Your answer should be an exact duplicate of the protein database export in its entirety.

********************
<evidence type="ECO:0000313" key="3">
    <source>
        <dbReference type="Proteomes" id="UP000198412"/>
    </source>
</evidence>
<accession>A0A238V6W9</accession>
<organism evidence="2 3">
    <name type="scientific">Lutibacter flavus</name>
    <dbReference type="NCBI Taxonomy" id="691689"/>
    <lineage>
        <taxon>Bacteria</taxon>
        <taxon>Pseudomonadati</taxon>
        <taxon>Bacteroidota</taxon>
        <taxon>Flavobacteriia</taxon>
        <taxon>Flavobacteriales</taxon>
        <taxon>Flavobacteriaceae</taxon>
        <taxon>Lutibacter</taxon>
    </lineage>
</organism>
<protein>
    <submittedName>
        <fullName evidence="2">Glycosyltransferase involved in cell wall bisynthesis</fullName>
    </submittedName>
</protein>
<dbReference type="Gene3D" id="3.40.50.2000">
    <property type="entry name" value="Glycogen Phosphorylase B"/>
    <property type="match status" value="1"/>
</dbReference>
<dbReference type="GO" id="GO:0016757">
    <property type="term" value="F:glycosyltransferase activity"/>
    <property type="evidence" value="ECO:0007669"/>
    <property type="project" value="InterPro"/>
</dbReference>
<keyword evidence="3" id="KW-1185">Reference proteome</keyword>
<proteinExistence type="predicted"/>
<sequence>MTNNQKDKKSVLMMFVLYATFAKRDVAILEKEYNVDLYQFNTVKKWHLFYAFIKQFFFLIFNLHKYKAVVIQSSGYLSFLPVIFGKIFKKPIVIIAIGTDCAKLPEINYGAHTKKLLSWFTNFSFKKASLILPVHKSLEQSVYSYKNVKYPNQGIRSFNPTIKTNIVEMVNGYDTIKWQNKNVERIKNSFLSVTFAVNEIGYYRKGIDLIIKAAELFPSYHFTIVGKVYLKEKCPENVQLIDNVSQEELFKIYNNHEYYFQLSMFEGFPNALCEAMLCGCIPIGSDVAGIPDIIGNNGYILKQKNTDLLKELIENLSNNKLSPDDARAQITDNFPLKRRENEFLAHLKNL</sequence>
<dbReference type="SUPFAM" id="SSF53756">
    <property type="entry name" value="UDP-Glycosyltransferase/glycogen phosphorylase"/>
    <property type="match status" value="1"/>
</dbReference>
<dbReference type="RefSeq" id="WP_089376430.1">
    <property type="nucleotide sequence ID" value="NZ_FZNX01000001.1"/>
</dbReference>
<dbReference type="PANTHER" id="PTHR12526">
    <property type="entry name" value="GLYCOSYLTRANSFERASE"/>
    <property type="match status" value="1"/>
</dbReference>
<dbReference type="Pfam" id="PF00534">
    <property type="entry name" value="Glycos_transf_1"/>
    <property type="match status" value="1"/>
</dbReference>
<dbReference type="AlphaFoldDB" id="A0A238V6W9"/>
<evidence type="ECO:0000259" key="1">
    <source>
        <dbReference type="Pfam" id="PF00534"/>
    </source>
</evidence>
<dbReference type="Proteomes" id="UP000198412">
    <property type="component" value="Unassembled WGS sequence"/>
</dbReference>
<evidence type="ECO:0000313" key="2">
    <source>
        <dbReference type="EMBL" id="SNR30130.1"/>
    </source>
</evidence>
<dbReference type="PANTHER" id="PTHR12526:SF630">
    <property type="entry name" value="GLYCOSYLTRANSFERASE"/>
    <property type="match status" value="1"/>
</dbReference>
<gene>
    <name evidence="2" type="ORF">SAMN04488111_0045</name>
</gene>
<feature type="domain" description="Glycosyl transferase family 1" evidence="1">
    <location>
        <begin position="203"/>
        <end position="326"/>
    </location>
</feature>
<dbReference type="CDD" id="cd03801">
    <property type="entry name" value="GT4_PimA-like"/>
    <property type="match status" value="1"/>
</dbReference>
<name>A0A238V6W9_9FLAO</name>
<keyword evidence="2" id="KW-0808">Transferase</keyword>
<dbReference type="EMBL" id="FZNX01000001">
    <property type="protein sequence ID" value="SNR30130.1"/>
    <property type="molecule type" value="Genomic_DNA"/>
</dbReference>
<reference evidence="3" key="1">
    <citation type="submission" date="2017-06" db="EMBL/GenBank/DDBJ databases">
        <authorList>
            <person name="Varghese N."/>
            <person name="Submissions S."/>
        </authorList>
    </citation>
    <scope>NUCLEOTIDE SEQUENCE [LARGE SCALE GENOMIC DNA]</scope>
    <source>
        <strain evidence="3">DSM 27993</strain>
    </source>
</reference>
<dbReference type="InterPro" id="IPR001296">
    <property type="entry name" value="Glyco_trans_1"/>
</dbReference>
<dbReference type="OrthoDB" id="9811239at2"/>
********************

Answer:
<evidence type="ECO:0000313" key="3">
    <source>
        <dbReference type="Proteomes" id="UP000198412"/>
    </source>
</evidence>
<accession>A0A238V6W9</accession>
<organism evidence="2 3">
    <name type="scientific">Lutibacter flavus</name>
    <dbReference type="NCBI Taxonomy" id="691689"/>
    <lineage>
        <taxon>Bacteria</taxon>
        <taxon>Pseudomonadati</taxon>
        <taxon>Bacteroidota</taxon>
        <taxon>Flavobacteriia</taxon>
        <taxon>Flavobacteriales</taxon>
        <taxon>Flavobacteriaceae</taxon>
        <taxon>Lutibacter</taxon>
    </lineage>
</organism>
<protein>
    <submittedName>
        <fullName evidence="2">Glycosyltransferase involved in cell wall bisynthesis</fullName>
    </submittedName>
</protein>
<dbReference type="Gene3D" id="3.40.50.2000">
    <property type="entry name" value="Glycogen Phosphorylase B"/>
    <property type="match status" value="1"/>
</dbReference>
<dbReference type="GO" id="GO:0016757">
    <property type="term" value="F:glycosyltransferase activity"/>
    <property type="evidence" value="ECO:0007669"/>
    <property type="project" value="InterPro"/>
</dbReference>
<keyword evidence="3" id="KW-1185">Reference proteome</keyword>
<proteinExistence type="predicted"/>
<sequence>MTNNQKDKKSVLMMFVLYATFAKRDVAILEKEYNVDLYQFNTVKKWHLFYAFIKQFFFLIFNLHKYKAVVIQSSGYLSFLPVIFGKIFKKPIVIIAIGTDCAKLPEINYGAHTKKLLSWFTNFSFKKASLILPVHKSLEQSVYSYKNVKYPNQGIRSFNPTIKTNIVEMVNGYDTIKWQNKNVERIKNSFLSVTFAVNEIGYYRKGIDLIIKAAELFPSYHFTIVGKVYLKEKCPENVQLIDNVSQEELFKIYNNHEYYFQLSMFEGFPNALCEAMLCGCIPIGSDVAGIPDIIGNNGYILKQKNTDLLKELIENLSNNKLSPDDARAQITDNFPLKRRENEFLAHLKNL</sequence>
<dbReference type="SUPFAM" id="SSF53756">
    <property type="entry name" value="UDP-Glycosyltransferase/glycogen phosphorylase"/>
    <property type="match status" value="1"/>
</dbReference>
<dbReference type="RefSeq" id="WP_089376430.1">
    <property type="nucleotide sequence ID" value="NZ_FZNX01000001.1"/>
</dbReference>
<dbReference type="PANTHER" id="PTHR12526">
    <property type="entry name" value="GLYCOSYLTRANSFERASE"/>
    <property type="match status" value="1"/>
</dbReference>
<dbReference type="Pfam" id="PF00534">
    <property type="entry name" value="Glycos_transf_1"/>
    <property type="match status" value="1"/>
</dbReference>
<dbReference type="AlphaFoldDB" id="A0A238V6W9"/>
<evidence type="ECO:0000259" key="1">
    <source>
        <dbReference type="Pfam" id="PF00534"/>
    </source>
</evidence>
<dbReference type="Proteomes" id="UP000198412">
    <property type="component" value="Unassembled WGS sequence"/>
</dbReference>
<evidence type="ECO:0000313" key="2">
    <source>
        <dbReference type="EMBL" id="SNR30130.1"/>
    </source>
</evidence>
<dbReference type="PANTHER" id="PTHR12526:SF630">
    <property type="entry name" value="GLYCOSYLTRANSFERASE"/>
    <property type="match status" value="1"/>
</dbReference>
<gene>
    <name evidence="2" type="ORF">SAMN04488111_0045</name>
</gene>
<feature type="domain" description="Glycosyl transferase family 1" evidence="1">
    <location>
        <begin position="203"/>
        <end position="326"/>
    </location>
</feature>
<dbReference type="CDD" id="cd03801">
    <property type="entry name" value="GT4_PimA-like"/>
    <property type="match status" value="1"/>
</dbReference>
<name>A0A238V6W9_9FLAO</name>
<keyword evidence="2" id="KW-0808">Transferase</keyword>
<dbReference type="EMBL" id="FZNX01000001">
    <property type="protein sequence ID" value="SNR30130.1"/>
    <property type="molecule type" value="Genomic_DNA"/>
</dbReference>
<reference evidence="3" key="1">
    <citation type="submission" date="2017-06" db="EMBL/GenBank/DDBJ databases">
        <authorList>
            <person name="Varghese N."/>
            <person name="Submissions S."/>
        </authorList>
    </citation>
    <scope>NUCLEOTIDE SEQUENCE [LARGE SCALE GENOMIC DNA]</scope>
    <source>
        <strain evidence="3">DSM 27993</strain>
    </source>
</reference>
<dbReference type="InterPro" id="IPR001296">
    <property type="entry name" value="Glyco_trans_1"/>
</dbReference>
<dbReference type="OrthoDB" id="9811239at2"/>